Millionaires’ reign: UK’s rulers ‘out of touch’ with common folk
The latest example of how a few careless words by a millionaire in power triggers anger from the people affected by his governmental decisions comes from Work and Pensions Secretary Iain Duncan Smith. On Monday, he claimed in a live radio talk show that if he had to he could live on 53 pounds (US$80) a week.
That’s the sum that one of the callers said is left to survive on after the government’s latest housing welfare cuts. Starting this week, some 2.4 million households are facing a rise in taxes, averaging 138 pounds ($210) per year.
Hours later an astonishing 97,000 people signed an online petition on the change.org website calling on Duncan Smith to prove his words. The text challenged him to “live on this budget for at least one year” instead of spending his salary, which is almost 50 times higher.
At a time when the UK is facing painful public cuts, many feel the authorities are detached from those suffering from the measures being taken, reports RT’s Sara Firth from London.
“They’ve got no idea what it’s like, they’re making all these attacks and they’ve never been unemployed people living on 56 pounds a week,” Helen, a protesting public worker, told RT. “They’ve no idea what it’s like to be a hard-working person wanting to do well when you’re having your pay cut, yours hours attacked. They get tax cuts we get tax increases. It’s disgraceful.”
While the ordinary citizens have to cope with less benefits and higher costs, Britain’s 13,000 top earners are receiving a 100,000-pound tax cut, the Labour Party claims.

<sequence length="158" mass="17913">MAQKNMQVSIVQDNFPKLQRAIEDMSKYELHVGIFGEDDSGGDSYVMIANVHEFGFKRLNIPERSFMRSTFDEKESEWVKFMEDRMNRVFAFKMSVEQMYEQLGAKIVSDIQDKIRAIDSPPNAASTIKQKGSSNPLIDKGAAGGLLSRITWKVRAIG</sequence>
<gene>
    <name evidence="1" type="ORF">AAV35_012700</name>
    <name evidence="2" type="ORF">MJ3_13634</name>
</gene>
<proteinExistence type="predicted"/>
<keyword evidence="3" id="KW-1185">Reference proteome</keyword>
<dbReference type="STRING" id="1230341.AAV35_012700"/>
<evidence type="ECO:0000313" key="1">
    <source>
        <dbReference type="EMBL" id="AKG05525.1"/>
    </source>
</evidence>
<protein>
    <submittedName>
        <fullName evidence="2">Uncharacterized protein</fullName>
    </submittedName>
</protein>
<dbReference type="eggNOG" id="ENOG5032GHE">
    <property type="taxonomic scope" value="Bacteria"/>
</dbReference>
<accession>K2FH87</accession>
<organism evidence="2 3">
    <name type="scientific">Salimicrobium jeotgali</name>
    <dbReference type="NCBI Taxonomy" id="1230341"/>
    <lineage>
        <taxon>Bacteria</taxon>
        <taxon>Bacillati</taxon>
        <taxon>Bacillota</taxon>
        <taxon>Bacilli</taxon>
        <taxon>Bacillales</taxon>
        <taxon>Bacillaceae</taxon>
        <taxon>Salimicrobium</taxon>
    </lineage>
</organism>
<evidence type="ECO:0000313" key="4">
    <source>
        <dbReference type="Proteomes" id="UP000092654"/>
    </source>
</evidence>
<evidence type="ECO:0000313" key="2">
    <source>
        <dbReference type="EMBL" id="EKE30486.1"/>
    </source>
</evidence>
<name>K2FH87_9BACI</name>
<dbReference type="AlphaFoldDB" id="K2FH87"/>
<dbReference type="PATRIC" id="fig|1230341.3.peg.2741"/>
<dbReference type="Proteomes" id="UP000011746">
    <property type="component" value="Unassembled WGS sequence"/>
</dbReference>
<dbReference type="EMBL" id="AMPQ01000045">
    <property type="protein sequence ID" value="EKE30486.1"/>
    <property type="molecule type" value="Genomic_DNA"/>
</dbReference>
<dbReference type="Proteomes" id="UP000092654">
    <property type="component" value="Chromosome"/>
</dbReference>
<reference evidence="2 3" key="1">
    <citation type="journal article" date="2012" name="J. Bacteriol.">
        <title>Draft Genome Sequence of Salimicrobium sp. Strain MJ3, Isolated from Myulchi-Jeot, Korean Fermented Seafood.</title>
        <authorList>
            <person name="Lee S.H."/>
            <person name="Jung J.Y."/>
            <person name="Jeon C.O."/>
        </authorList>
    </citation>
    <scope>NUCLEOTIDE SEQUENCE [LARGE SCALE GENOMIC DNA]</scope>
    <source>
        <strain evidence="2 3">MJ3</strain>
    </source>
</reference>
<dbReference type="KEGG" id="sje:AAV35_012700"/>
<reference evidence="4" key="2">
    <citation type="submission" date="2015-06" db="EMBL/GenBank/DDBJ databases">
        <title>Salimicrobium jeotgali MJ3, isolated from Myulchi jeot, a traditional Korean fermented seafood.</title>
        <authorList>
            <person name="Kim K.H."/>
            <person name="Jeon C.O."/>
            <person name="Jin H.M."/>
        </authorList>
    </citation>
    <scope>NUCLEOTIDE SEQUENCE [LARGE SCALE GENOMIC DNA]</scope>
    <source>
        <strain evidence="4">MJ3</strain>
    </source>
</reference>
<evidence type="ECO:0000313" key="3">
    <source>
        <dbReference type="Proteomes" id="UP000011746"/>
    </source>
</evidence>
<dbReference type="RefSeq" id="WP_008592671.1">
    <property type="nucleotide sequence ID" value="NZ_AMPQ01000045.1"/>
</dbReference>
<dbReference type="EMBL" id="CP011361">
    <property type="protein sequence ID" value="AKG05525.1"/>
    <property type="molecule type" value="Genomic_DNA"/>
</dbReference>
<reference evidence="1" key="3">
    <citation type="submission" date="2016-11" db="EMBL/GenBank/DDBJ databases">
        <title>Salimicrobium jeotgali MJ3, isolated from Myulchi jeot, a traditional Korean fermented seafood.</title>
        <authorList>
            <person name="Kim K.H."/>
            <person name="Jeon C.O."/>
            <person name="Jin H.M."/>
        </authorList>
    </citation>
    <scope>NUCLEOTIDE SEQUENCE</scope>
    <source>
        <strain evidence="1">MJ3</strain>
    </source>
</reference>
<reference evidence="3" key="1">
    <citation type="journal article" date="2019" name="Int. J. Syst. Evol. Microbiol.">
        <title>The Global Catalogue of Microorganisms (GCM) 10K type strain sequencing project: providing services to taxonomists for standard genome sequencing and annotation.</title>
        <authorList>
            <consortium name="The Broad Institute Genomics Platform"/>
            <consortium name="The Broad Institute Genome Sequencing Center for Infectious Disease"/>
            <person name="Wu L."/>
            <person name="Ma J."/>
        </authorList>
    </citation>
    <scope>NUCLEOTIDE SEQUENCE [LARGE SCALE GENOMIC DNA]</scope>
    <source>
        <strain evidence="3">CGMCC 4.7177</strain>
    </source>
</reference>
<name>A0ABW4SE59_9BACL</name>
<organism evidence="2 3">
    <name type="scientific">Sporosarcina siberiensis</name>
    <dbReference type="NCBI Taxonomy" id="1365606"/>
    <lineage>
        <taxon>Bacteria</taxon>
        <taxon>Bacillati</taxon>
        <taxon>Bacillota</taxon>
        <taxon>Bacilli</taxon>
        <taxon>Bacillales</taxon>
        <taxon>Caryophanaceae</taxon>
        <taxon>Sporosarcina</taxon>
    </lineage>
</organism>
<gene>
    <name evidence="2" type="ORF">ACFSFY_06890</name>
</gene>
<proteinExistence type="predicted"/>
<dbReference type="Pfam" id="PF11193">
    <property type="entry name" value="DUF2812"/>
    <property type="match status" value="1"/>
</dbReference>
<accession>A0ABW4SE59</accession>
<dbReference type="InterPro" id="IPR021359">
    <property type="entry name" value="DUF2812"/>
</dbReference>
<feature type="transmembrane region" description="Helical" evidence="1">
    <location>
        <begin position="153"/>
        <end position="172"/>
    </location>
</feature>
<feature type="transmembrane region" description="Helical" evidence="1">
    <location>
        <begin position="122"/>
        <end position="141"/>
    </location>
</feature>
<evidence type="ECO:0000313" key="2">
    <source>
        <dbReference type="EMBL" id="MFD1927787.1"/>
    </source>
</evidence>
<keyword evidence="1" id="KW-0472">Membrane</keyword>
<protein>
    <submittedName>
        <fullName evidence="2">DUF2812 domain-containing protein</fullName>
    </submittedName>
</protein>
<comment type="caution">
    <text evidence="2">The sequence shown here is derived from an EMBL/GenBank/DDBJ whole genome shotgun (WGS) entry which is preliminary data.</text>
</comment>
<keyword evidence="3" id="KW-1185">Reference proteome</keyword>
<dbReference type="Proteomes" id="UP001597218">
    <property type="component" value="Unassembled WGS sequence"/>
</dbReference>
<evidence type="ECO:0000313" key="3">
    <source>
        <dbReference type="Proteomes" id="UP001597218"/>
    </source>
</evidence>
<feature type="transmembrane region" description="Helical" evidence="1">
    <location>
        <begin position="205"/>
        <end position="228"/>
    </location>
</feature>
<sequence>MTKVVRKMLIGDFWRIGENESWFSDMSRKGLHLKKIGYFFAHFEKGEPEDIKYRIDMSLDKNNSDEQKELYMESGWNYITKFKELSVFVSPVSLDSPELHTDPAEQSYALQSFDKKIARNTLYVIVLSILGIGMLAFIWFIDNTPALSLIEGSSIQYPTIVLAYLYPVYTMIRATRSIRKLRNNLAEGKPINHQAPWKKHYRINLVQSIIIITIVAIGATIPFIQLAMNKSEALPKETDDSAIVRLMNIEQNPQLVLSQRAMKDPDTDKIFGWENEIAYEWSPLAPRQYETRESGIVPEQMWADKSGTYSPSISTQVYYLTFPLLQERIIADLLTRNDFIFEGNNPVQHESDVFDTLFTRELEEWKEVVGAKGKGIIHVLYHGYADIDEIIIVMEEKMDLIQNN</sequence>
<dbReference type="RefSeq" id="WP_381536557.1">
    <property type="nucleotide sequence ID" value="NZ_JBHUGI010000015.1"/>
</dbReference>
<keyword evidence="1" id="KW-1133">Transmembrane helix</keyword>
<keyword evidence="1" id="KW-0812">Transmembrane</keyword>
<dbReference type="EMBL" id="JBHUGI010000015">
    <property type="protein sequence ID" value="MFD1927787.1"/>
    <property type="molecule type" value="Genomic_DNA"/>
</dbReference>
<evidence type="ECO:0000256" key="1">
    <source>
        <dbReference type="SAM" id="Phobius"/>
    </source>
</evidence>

While Labour might be accused of scoring political points by waging class warfare, they don’t escape harsher criticism. Ed Miliband and his wealthy counterparts have been dubbed ‘champagne socialists’ by critics.
With Chancellor of the Exchequer George Osborne having just delivered his budget for 2013 amid a coalition-tailored climate of austerity, the question stands: can the political elite really understand what the cuts mean for ordinary voters?
Conservatives are not looking far to explain how it’s not their fault that the situation is gloomy.
"You can always come up with things that have gone wrong. With the bad economic situation that we inherited it was almost inevitable that we were going to lose our AAA rating," Conservative MP Geoffrey Clifton-Brown told RT.
UK unemployment is up, growth is down and ordinary British people feel unrepresented. And the resurgence of the toffs to some is an indicator of a much greater malaise.
“There is a problem with
the political class in general. It is actually out of touch with
the general population. They don’t really understand how a lot of
families are suffering now with rising basic costs. And of course
it’s very much this top-down elites’ policies that is driving these
costs up,” Richard Wellings from the Institute of Economic
Affairs told RT.